Quote:
Personally, I'm having difficulty in figuring out just why anyone wants to chainload with UEFI? I understood the necessity before UEFI... but the whole point of UEFI is to have some OS "independence" with being able to choose a boot loader (which in turn, allows one to choose an OS to boot).
In your opinion entering each time UEFI's setup to switch to other system is less cumbersome, than just selecting it from some kind of boot menu? Well, I don't think so.

Quote:
How about try... rEFInd? http://www.rodsbooks.com/refind/
Fourth boot-manager? It seems, having 2 OS-es I'll soon have 4 boot managers - while I need just one, allowing me selection of OS. If ELILO doesn't allow this, why it's installed by default in Slackware?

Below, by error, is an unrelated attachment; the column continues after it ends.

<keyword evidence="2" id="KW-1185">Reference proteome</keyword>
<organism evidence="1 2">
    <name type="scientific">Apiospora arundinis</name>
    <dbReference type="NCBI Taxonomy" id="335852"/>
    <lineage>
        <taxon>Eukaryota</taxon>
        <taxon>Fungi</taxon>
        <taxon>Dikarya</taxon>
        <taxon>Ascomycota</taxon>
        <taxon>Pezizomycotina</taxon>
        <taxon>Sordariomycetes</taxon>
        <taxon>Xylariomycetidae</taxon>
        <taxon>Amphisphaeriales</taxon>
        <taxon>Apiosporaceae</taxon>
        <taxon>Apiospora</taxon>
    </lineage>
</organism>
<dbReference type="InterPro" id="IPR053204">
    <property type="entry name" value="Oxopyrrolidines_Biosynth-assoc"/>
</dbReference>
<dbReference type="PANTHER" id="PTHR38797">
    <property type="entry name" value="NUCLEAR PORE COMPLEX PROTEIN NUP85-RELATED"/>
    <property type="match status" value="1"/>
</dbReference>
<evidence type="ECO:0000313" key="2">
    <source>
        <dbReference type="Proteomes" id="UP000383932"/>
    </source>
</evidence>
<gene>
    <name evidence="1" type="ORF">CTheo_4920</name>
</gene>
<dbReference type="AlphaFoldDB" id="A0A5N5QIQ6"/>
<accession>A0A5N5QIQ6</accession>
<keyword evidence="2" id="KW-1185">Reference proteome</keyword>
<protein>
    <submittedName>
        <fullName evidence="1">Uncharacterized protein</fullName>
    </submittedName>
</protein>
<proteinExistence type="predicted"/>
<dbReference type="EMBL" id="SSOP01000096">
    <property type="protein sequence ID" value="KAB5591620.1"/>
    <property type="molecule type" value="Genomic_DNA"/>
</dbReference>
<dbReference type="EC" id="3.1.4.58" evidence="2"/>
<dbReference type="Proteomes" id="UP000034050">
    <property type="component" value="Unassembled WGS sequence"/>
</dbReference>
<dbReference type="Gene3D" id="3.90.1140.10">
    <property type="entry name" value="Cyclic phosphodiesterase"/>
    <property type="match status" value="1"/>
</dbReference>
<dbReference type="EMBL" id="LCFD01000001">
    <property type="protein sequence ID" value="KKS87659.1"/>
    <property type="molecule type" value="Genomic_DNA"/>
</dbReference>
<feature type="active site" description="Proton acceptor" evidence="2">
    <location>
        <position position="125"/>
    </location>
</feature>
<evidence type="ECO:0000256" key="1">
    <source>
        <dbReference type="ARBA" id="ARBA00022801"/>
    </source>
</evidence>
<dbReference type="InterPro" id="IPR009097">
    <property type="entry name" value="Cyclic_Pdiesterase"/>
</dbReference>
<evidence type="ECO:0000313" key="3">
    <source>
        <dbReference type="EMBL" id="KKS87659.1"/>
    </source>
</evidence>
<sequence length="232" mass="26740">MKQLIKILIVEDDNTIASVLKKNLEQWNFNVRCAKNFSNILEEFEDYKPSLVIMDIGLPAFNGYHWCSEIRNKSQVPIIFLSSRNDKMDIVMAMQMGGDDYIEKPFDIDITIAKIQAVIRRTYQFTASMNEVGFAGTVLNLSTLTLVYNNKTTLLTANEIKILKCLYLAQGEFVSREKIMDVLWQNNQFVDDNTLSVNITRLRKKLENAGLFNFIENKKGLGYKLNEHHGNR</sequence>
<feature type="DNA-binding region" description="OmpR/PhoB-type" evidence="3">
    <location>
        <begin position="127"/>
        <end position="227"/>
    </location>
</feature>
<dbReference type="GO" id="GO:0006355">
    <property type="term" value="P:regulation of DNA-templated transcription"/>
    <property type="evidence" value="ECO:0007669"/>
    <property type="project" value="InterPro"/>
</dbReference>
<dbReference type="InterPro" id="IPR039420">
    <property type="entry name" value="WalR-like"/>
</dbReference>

Old 07-28-2014, 06:17 AM   #223
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Originally Posted by SlackWar View Post
So finally, before I spend another afternoon fighting with this: is ELILO able to chainload Windows - or not?



In your opinion entering each time UEFI's setup to switch to other system is less cumbersome, than just selecting it from some kind of boot menu? Well, I don't think so.



Fourth boot-manager? It seems, having 2 OS-es I'll soon have 4 boot managers - while I need just one, allowing me selection of OS. If ELILO doesn't allow this, why it's installed by default in Slackware?
you're misunderstanding quite a bit there.